×
You will be redirected back to your article in seconds

Why Hollywood Movies Are Plummeting at Japan Box Office

U.S. tentpoles aren’t drawing auds in a nation more drawn to family films and anime

Hollywood no longer dominates box office in the third-largest market in the world.

A decade ago, foreign films released in Japan grabbed a 67% market share ($1.4 billion gross), but that percentage fell to 34.3% ($689 million) in 2012 — the fifth straight year foreign films failed to cross the 50% line.

Some swings in market share can be explained by the reign of blockbusters (the “Harry Potter” series pushed Hollywood’s share up, while anything by Japanese anime auteur Hayao Miyazaki sends foreign entries packing), but a downward trend that goes back to 2006, when Japanese films took a majority share (52.3%) after 21 years of foreign reign, goes deeper.

U.S.-based media consultant Geoffrey Bossiere doesn’t believe the current pendulum swing away from Hollywood is purely a matter of box office physics. Hollywood tentpole pics, he observes, are becoming ever-more oriented toward destruction, violence and loud soundtracks. Watching such films at last year’s CinemaCon, he saw little that would entice Japanese audiences. Bossiere adds that he is not anti-tentpole: “As long as they have a really moving or tragic storyline or a really unique concept, they can work in Japan,” he says.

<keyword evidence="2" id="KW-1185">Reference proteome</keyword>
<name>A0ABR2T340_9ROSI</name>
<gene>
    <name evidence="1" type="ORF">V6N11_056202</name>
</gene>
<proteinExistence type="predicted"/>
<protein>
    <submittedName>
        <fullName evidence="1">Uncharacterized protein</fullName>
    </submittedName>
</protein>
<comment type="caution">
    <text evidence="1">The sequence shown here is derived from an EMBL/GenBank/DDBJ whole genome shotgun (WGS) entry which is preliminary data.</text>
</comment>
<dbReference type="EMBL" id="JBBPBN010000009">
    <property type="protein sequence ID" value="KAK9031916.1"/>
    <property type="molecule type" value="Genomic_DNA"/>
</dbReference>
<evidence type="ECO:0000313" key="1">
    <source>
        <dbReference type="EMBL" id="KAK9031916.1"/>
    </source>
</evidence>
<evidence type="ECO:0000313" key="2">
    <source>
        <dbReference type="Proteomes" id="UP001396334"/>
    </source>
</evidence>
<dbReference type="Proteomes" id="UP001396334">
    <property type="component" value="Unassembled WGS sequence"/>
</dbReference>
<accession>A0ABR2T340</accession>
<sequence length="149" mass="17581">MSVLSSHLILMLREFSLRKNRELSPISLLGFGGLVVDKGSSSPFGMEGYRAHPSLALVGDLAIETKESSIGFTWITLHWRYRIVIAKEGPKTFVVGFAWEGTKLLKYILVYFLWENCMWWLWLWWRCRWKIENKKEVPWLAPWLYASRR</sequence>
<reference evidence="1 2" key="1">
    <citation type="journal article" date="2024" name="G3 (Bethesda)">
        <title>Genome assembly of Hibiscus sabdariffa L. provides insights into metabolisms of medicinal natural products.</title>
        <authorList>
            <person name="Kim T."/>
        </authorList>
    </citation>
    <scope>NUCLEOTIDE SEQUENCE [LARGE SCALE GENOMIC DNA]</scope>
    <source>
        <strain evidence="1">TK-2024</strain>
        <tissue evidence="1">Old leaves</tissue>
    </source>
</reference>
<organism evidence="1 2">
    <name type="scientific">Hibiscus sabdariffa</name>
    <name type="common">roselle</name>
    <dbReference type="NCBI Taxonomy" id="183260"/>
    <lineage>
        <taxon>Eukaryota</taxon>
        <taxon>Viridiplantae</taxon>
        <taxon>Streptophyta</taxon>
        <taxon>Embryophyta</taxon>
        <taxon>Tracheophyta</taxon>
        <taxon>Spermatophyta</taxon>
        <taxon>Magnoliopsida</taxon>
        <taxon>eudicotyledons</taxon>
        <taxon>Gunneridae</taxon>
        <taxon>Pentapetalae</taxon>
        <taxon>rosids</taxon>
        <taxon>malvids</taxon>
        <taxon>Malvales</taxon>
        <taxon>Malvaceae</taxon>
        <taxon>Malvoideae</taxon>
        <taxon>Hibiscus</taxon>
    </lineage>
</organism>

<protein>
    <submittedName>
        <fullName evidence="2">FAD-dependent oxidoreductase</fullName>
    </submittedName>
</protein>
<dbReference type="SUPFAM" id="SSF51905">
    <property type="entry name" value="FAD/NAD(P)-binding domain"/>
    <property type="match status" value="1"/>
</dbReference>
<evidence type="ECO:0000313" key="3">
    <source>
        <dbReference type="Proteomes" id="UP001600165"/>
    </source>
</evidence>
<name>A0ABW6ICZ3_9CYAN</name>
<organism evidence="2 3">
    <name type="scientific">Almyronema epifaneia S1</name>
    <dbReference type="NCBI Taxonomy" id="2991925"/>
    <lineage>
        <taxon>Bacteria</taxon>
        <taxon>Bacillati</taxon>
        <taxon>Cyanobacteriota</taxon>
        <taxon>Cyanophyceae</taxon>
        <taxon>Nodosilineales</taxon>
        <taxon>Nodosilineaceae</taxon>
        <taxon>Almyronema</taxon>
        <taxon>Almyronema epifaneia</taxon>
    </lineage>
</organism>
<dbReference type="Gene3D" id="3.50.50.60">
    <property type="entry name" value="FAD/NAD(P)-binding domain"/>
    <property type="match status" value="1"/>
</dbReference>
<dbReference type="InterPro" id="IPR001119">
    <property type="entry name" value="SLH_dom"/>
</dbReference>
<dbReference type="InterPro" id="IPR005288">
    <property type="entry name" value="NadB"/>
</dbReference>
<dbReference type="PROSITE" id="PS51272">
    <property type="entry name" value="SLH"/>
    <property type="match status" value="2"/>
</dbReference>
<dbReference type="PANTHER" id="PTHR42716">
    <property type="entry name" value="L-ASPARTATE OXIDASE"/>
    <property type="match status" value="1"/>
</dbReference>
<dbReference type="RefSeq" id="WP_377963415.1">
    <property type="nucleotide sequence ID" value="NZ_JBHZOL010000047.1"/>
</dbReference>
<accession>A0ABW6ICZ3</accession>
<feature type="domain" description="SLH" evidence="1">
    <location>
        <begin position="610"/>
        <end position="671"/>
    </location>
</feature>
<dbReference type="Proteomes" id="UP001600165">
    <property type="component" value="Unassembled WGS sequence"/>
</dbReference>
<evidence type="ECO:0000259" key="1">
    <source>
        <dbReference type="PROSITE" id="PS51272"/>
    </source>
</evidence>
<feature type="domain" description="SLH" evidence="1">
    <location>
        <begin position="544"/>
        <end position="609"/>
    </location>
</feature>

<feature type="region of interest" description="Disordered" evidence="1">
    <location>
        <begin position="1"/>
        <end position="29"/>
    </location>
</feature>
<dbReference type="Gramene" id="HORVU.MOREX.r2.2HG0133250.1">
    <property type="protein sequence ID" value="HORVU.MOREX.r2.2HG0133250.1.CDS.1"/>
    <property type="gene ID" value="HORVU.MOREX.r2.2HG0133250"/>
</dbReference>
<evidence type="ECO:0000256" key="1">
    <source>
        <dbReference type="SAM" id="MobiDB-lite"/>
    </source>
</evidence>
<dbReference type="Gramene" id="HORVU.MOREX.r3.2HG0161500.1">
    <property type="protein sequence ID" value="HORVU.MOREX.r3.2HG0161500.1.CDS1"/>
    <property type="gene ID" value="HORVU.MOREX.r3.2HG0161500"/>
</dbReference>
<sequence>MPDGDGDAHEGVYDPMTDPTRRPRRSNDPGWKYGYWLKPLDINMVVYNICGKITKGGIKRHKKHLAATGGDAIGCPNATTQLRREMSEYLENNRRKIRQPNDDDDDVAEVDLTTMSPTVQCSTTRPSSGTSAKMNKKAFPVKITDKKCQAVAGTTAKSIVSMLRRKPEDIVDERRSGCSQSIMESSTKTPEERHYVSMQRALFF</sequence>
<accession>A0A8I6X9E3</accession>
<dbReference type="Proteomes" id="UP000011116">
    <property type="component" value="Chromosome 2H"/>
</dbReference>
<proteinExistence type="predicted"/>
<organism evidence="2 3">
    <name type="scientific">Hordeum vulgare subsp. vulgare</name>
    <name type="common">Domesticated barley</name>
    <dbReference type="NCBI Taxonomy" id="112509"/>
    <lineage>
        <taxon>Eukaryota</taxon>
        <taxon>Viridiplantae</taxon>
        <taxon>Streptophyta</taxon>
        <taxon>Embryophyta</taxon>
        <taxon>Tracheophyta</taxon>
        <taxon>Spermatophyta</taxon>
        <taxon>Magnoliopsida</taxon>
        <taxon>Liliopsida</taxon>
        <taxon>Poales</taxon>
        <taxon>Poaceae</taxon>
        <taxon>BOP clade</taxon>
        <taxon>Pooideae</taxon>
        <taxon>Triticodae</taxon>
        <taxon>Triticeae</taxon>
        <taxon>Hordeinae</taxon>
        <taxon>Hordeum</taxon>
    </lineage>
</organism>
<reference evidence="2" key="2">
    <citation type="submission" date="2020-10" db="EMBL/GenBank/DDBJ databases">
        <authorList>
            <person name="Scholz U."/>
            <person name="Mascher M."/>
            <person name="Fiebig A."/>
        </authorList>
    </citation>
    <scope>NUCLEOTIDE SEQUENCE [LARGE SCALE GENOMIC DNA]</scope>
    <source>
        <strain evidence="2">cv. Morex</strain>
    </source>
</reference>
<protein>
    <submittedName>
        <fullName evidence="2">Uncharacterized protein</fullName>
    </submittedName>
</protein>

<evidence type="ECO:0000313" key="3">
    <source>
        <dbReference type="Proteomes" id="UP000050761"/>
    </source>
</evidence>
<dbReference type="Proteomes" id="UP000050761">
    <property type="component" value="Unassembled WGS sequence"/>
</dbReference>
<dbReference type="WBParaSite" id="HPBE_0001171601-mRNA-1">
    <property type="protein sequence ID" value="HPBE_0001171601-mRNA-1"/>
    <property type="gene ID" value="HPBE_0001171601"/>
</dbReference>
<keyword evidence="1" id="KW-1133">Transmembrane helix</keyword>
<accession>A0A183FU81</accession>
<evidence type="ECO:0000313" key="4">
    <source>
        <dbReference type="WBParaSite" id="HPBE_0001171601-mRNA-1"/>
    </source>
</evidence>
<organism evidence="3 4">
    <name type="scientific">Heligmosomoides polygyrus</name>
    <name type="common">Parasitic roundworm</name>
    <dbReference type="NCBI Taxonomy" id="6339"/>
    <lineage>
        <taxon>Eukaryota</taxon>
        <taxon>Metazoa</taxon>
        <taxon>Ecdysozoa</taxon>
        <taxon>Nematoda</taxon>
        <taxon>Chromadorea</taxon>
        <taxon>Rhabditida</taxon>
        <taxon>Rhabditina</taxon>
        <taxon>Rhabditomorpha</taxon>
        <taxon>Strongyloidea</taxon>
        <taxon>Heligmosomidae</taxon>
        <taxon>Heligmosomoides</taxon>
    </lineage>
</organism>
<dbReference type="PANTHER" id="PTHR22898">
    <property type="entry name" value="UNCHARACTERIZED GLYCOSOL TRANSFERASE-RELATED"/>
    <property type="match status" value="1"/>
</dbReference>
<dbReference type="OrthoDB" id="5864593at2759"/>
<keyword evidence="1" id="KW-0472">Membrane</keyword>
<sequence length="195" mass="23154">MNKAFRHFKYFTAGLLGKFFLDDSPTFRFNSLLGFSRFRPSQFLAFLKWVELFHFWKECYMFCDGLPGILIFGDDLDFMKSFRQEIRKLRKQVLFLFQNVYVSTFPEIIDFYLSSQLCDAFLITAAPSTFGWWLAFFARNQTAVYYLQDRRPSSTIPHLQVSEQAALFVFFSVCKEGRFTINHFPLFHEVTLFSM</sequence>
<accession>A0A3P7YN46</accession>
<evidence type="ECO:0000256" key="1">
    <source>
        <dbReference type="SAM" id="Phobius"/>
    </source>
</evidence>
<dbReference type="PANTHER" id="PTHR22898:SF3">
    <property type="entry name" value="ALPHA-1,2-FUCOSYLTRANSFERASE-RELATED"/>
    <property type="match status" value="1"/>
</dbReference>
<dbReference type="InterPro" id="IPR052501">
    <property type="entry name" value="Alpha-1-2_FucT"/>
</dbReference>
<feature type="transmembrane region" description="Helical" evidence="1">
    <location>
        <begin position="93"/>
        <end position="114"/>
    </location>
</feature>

One recent Hollywood film that has worked well is “Ted,” which has topped Hollywood live-action releases in Japan in 2013 with $42 million. Japanese audiences love cute, even if they get their cute from a vulgar, substance-abusing animated bear.

What has not worked, at least very well, are Hollywood films with elements that seemingly would appeal to the Japanese market, such as “Pacific Rim,” with its robots and monsters inspired by Japanese anime and tokusatsu (“special effects”) films; or “The Wolverine,” with its samurai-style swordplay. Each took about $10 million at the box office.

“Japanese don’t care as much as they used to about Hollywood films, even if they are ones shot in Japan,” says one U.S. studio marketing exec, who wished to remain anonymous. Another reason “Pacific Rim” and “The Wolverine” didn’t do well in Japan, said the exec, is that they were too narrowly targeted to young male audiences. “What we’d like to see are more family-oriented films,” the exec added. “Too many films coming out of Hollywood are rather dark and depressing — there’s not a lot that families can take their kids to.”

Noting the soft numbers for live-action Hollywood releases last summer — “The Lone Ranger” led the pack with a so-so $21 million — box office analyst Hiroo Otaka said that the inability of these films to surpass $30 million (a feat accomplished by both “The Avengers” and “The Amazing Spider-Man” in the summer of 2012) indicates the present limits of foreign films here.